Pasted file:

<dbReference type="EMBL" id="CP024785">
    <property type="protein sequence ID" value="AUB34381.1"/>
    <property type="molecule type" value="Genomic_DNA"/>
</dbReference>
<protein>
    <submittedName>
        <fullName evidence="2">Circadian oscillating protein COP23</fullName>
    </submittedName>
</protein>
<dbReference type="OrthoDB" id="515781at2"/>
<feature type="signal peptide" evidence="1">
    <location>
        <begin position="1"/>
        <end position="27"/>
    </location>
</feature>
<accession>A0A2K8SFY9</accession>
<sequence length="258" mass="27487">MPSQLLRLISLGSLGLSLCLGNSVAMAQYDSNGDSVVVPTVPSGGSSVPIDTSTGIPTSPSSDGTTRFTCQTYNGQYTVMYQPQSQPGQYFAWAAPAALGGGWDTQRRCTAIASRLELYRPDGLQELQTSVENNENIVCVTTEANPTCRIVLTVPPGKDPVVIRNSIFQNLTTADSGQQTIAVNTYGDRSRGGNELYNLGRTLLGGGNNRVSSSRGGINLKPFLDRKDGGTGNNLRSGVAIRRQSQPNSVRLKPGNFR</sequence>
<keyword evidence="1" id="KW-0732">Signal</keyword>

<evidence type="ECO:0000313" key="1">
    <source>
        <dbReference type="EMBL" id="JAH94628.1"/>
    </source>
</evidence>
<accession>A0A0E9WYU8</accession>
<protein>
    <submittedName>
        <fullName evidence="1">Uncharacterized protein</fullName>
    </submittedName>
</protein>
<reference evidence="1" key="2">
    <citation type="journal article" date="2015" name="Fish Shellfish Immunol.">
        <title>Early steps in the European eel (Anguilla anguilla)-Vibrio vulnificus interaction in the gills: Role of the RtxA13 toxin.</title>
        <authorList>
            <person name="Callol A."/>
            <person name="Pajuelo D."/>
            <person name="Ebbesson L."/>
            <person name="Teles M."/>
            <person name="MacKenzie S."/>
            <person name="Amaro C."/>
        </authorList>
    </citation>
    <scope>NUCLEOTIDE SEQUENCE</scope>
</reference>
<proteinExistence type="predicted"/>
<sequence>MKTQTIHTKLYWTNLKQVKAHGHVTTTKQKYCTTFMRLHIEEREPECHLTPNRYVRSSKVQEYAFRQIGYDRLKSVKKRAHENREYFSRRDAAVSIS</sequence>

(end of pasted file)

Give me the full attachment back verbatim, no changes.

<dbReference type="EMBL" id="CP024785">
    <property type="protein sequence ID" value="AUB34381.1"/>
    <property type="molecule type" value="Genomic_DNA"/>
</dbReference>
<protein>
    <submittedName>
        <fullName evidence="2">Circadian oscillating protein COP23</fullName>
    </submittedName>
</protein>
<dbReference type="OrthoDB" id="515781at2"/>
<feature type="signal peptide" evidence="1">
    <location>
        <begin position="1"/>
        <end position="27"/>
    </location>
</feature>
<accession>A0A2K8SFY9</accession>
<sequence length="258" mass="27487">MPSQLLRLISLGSLGLSLCLGNSVAMAQYDSNGDSVVVPTVPSGGSSVPIDTSTGIPTSPSSDGTTRFTCQTYNGQYTVMYQPQSQPGQYFAWAAPAALGGGWDTQRRCTAIASRLELYRPDGLQELQTSVENNENIVCVTTEANPTCRIVLTVPPGKDPVVIRNSIFQNLTTADSGQQTIAVNTYGDRSRGGNELYNLGRTLLGGGNNRVSSSRGGINLKPFLDRKDGGTGNNLRSGVAIRRQSQPNSVRLKPGNFR</sequence>
<keyword evidence="1" id="KW-0732">Signal</keyword>

<evidence type="ECO:0000313" key="1">
    <source>
        <dbReference type="EMBL" id="JAH94628.1"/>
    </source>
</evidence>
<accession>A0A0E9WYU8</accession>
<protein>
    <submittedName>
        <fullName evidence="1">Uncharacterized protein</fullName>
    </submittedName>
</protein>
<reference evidence="1" key="2">
    <citation type="journal article" date="2015" name="Fish Shellfish Immunol.">
        <title>Early steps in the European eel (Anguilla anguilla)-Vibrio vulnificus interaction in the gills: Role of the RtxA13 toxin.</title>
        <authorList>
            <person name="Callol A."/>
            <person name="Pajuelo D."/>
            <person name="Ebbesson L."/>
            <person name="Teles M."/>
            <person name="MacKenzie S."/>
            <person name="Amaro C."/>
        </authorList>
    </citation>
    <scope>NUCLEOTIDE SEQUENCE</scope>
</reference>
<proteinExistence type="predicted"/>
<sequence>MKTQTIHTKLYWTNLKQVKAHGHVTTTKQKYCTTFMRLHIEEREPECHLTPNRYVRSSKVQEYAFRQIGYDRLKSVKKRAHENREYFSRRDAAVSIS</sequence>